This is not a very interesting post, but people should talk to me about these things if they want to anyway? I am mostly trying to get back in the rhythm of remembering how posting worked and actually writing down thoughts instead of vaguely intending to make posts. :/
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Honour Among Punks by Guy Davis and Gary Reed is a comic about an AU punk rock female Sherlock Holmes. It's pretty fun, and actually does some interesting things with the Sherlock archetype.

Firstly, it's very, very AU. Sherlock is Sharon Ford, Watson is Susan Prenderghast, a med student from the States, and it adds Sam, Sharon's girlfriend. They live in a world that seems to have gone straight from the Victorians to the punks without any of the intervening social movements, which is fine, for a comic that mostly wants to deal with the amusing contrast between punks and dudes in 3-piece suits and hats, and have occasional dirigibles.

There are some great things. I really enjoyed how Sharon is not an independent operative because due process and the rule of law are just too, too tedious for us smart people. She has reasonable criticisms about the police as they are (there's corruption, there's bias, there's a refusal to actually learn things about subcultures that might affect your deductions, etc.), and therefore works independently in order to attempt to fix these absences. But she doesn't think that vigilante justice is a great idea either, which is a refreshingly sensible attitude.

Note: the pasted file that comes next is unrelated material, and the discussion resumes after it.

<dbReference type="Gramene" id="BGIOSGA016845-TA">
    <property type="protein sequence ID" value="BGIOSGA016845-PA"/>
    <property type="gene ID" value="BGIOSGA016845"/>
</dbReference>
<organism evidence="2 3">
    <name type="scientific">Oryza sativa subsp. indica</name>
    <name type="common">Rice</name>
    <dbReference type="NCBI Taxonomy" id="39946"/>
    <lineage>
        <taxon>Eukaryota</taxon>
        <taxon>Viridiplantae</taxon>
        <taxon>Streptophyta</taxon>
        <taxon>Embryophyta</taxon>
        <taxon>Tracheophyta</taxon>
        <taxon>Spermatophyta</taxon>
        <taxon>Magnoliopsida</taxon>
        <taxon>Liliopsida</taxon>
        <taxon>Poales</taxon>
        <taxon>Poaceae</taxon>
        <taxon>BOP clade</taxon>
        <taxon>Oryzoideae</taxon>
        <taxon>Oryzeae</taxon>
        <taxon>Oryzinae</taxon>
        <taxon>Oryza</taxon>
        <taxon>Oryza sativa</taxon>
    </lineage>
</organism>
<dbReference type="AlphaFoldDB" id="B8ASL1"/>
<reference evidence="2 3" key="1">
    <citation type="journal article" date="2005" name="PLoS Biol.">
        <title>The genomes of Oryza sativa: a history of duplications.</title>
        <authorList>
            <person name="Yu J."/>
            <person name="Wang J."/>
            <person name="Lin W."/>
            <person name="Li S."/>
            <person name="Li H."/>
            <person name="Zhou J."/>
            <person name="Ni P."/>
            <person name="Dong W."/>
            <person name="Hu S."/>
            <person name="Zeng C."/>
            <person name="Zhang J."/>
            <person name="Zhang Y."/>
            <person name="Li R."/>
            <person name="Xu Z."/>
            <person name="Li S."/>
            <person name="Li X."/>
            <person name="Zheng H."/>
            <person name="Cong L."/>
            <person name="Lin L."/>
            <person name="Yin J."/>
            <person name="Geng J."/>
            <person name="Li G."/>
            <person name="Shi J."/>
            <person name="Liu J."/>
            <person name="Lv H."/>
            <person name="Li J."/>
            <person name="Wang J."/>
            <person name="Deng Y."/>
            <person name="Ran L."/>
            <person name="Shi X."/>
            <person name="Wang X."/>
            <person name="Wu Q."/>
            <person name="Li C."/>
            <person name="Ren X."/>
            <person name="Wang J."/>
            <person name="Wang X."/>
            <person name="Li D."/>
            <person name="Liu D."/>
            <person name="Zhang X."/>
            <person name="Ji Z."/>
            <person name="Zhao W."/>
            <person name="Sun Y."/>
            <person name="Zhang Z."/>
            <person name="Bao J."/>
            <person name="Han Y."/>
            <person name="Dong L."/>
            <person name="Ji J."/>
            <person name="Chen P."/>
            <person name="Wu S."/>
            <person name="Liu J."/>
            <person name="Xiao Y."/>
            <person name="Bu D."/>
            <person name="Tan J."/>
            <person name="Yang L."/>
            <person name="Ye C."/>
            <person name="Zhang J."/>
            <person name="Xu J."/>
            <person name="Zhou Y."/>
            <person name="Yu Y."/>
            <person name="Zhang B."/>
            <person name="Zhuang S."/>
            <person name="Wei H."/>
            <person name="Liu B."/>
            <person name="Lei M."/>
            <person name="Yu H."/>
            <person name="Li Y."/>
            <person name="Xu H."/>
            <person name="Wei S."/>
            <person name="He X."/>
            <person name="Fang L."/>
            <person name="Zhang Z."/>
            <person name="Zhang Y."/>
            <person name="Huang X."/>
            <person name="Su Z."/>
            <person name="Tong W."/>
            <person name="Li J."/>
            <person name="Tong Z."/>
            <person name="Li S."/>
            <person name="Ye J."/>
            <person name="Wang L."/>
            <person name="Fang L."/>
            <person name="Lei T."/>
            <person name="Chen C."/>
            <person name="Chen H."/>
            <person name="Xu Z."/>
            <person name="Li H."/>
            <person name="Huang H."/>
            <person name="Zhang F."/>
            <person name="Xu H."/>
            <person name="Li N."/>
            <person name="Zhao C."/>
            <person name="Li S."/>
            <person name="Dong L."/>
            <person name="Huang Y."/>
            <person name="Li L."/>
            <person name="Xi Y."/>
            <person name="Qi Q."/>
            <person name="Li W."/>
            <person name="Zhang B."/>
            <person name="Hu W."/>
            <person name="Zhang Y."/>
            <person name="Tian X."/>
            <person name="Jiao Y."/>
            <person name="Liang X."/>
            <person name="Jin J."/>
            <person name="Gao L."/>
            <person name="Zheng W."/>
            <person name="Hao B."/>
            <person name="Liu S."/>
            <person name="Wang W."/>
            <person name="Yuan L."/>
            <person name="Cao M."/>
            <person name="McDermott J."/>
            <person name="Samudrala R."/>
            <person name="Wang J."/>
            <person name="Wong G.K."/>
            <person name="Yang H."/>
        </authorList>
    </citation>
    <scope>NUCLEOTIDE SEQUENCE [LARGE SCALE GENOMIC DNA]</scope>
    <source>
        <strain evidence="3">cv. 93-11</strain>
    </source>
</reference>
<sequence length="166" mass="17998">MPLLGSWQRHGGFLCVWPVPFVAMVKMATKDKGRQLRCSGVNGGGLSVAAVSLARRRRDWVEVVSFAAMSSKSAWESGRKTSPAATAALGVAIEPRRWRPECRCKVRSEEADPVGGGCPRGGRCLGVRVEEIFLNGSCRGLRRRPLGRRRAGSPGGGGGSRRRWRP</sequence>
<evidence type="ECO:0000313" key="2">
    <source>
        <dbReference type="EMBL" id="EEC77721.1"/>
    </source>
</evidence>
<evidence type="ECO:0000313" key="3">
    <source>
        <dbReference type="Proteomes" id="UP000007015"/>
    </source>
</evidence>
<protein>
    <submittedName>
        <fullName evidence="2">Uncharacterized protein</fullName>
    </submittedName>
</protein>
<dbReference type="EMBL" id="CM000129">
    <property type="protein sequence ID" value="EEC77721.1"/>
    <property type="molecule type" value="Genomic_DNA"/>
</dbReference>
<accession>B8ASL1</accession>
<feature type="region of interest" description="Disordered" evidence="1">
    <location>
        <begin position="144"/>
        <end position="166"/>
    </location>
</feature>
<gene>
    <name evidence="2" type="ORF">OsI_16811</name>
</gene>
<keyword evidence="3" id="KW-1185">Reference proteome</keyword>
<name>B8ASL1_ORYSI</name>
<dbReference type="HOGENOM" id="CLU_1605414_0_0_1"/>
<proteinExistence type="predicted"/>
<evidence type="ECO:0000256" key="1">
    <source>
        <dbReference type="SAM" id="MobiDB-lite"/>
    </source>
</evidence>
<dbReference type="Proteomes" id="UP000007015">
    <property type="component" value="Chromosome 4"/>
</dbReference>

It's also fantastic in terms of pictures of people with lots of different kinds of bodies dressing however the fuck they want. The bodies under the punk gear feel real and solid, and it's pretty good at not judging them for how they look in the clothes, unless it's people who are explicitly uncomfortable in them.

It has some problems. cut for transfail and spoilers )

The first half is great though, and some of the stand-alone art in the collected volume is wonderfully striking.


Genevieve Valentine's Mechanique is about a post-apocalyptic travelling circus, and firmly in the tradition of "you know what would be great? If society came back." (Spoilers: it doesn't, not exactly, but, nevertheless, being able to hold people together to make things and create social groups is seen as a valuable skill.) It has massively, amazingly competent characters doing their best, and, while many of them have their own ends in mind, it doesn't presuppose that working together is for saps, and some of their ends are allowed to be unity and building and trying to fix shit.

It's a bit grim, in that way that apocalypses tend to be, but not unnecessarily grim, or grim for the fun of it.


Learning things about hockey has made being in Canada odd. It shows up in ways that I never noticed before. Like a random book on language politics suddenly being super excited that Sid does French interviews as well as English. (It was from 2005, so the author had not yet had his hopes dashed.) Or 25 foot tall Jonathan Toews in the Canadian Tire. This isn't meaningful, I've just been finding it startling because these things have happened several times in the last couple of days.


opusculasedfera: stack of books, with a mug of tea on top (Default)

September 2016